• May 5, 2009, 3:10 a.m. CST

    This and Dogtanion...

    by Alonzo Mosely

    That is my childhood right there... That and the regular beatings...

  • May 5, 2009, 3:51 a.m. CST

    Did they ever find the cities of gold????

    by Bungion Boy

    I remember watching this on Nick in the early 80's. I loved it so much and would wake up early (I believe it was on at 6 am in the days I watched it) to see it. But as much as I saw, I don't remember if I ever saw the end and I couldn't remember if the story wrapped up. Can't wait to revisit this. Man, I miss the early days of Nick and all the great shows that were on it. Not just the animation, but classics like Dennis the Menace, Lassie, The Monkees, plus the Canadian imports like You Can't Do That on Television. I look at that network today and I'm appalled by all I see. In this day and age of thousands of cable channels, I'd love to see some play programming from back in the day. Would have to be cheaper than shows starring Jonas Brothers.

  • May 5, 2009, 6:58 a.m. CST

    Bungion Boy

    by Gizmo21

    They certainly did- but I won't give away the ending as it doesn't go exactly to plan. Incidentally, if you watched this in the UK, I own the UK version which came out a while ago and one of the extras is Phillip Schofield and Gordon the Gopher in the broom cupboard doing the sing-along. Awesome nostalgia trip for us folks in the British Isles

  • May 5, 2009, 4:49 p.m. CST

    It's NEVER too late for FUTURE BOY CONAN

    by Harry Weinstein

    It's Miyazaki, and it's really good. It'd sell to people who might not otherwise touch an anime release. Of course we'll never know because most anime fans in the US are utter fucktards with no appreciation of the history of that which they claim to love so much - and that's the audience that the anime-oriented labels cater to. The utter fucktards.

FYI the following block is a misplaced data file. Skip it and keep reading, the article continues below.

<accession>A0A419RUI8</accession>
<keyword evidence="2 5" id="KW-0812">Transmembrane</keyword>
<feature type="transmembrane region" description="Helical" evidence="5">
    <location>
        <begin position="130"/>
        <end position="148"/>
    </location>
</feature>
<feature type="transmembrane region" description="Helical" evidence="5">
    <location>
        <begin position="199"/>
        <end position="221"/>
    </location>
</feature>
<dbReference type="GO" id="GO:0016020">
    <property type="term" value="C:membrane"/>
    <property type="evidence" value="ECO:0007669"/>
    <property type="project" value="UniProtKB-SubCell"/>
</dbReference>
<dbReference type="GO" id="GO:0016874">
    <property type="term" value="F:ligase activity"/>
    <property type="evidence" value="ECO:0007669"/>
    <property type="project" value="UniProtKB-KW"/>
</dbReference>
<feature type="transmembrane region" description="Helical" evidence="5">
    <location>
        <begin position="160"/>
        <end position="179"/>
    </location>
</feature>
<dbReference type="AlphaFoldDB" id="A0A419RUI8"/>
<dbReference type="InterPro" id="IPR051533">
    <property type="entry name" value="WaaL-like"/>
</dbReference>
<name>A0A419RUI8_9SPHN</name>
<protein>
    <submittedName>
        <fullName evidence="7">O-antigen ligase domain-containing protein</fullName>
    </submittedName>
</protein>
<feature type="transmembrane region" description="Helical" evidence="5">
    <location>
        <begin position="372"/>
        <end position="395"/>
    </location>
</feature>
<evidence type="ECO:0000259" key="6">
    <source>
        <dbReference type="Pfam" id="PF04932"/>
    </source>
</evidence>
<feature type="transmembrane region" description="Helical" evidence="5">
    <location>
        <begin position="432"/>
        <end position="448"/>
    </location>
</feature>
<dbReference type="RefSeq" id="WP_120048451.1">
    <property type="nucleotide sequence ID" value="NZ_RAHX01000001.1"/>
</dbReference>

• May 5, 2009, 10:32 p.m. CST

    But Youngdog...

    by chimpjnr

    Do you remember that specific episode? Christ, it scared the shit out of me. The little boy had bruises all over him (which was how the teachers uncovered the truth), but it was so hard to watch. In other news though...Dog'tanion - was it the Muskahounds or the Musketeers? It was always very uneven on its own name. Great show though, especially when Richeloux was unveiled in the Garden of Versailles.

  • May 6, 2009, 3:43 a.m. CST

    chimpjnr - you are in luck!

    by Youngdog

    You can find a synopsis here<P>http://ftvdb.bfi.org.uk/sift/series/18005<P>Me? One look at the wavey titles and I was off behind the sofa. It would need some deep, deep therapy and possibly hypnosis to drag those memories out.

  • May 6, 2009, 8:37 a.m. CST

    Thanks Youngdog - I found it

    by chimpjnr

    "A couple of Charlies" (1986). Produced with the help of the NSPCC. The stuff nightmares are (and indeed were) made of. Anyway...anyone remember "Silas"?

Top Talkbacks